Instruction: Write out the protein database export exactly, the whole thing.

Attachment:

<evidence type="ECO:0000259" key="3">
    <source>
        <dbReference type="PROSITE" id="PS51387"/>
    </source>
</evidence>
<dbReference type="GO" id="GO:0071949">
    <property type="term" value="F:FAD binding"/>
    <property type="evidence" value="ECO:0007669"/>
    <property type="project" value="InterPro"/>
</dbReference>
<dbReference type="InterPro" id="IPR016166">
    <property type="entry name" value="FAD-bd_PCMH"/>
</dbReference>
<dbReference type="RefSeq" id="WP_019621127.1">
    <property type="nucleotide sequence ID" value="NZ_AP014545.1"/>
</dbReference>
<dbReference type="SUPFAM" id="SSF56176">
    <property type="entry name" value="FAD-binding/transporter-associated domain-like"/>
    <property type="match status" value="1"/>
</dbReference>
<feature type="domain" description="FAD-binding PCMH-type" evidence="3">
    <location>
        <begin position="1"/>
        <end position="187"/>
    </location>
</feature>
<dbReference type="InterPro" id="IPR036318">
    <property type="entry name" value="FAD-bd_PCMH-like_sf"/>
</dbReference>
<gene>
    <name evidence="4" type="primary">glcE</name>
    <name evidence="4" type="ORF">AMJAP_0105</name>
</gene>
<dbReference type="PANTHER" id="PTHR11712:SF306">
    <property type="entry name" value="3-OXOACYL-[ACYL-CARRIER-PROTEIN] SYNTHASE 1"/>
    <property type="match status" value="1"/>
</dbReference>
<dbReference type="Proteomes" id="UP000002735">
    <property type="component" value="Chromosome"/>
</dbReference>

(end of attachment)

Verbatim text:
<evidence type="ECO:0000259" key="3">
    <source>
        <dbReference type="PROSITE" id="PS51387"/>
    </source>
</evidence>
<dbReference type="GO" id="GO:0071949">
    <property type="term" value="F:FAD binding"/>
    <property type="evidence" value="ECO:0007669"/>
    <property type="project" value="InterPro"/>
</dbReference>
<dbReference type="InterPro" id="IPR016166">
    <property type="entry name" value="FAD-bd_PCMH"/>
</dbReference>
<dbReference type="RefSeq" id="WP_019621127.1">
    <property type="nucleotide sequence ID" value="NZ_AP014545.1"/>
</dbReference>
<dbReference type="SUPFAM" id="SSF56176">
    <property type="entry name" value="FAD-binding/transporter-associated domain-like"/>
    <property type="match status" value="1"/>
</dbReference>
<feature type="domain" description="FAD-binding PCMH-type" evidence="3">
    <location>
        <begin position="1"/>
        <end position="187"/>
    </location>
</feature>
<dbReference type="InterPro" id="IPR036318">
    <property type="entry name" value="FAD-bd_PCMH-like_sf"/>
</dbReference>
<gene>
    <name evidence="4" type="primary">glcE</name>
    <name evidence="4" type="ORF">AMJAP_0105</name>
</gene>
<dbReference type="PANTHER" id="PTHR11712:SF306">
    <property type="entry name" value="3-OXOACYL-[ACYL-CARRIER-PROTEIN] SYNTHASE 1"/>
    <property type="match status" value="1"/>
</dbReference>
<dbReference type="Proteomes" id="UP000002735">
    <property type="component" value="Chromosome"/>
</dbReference>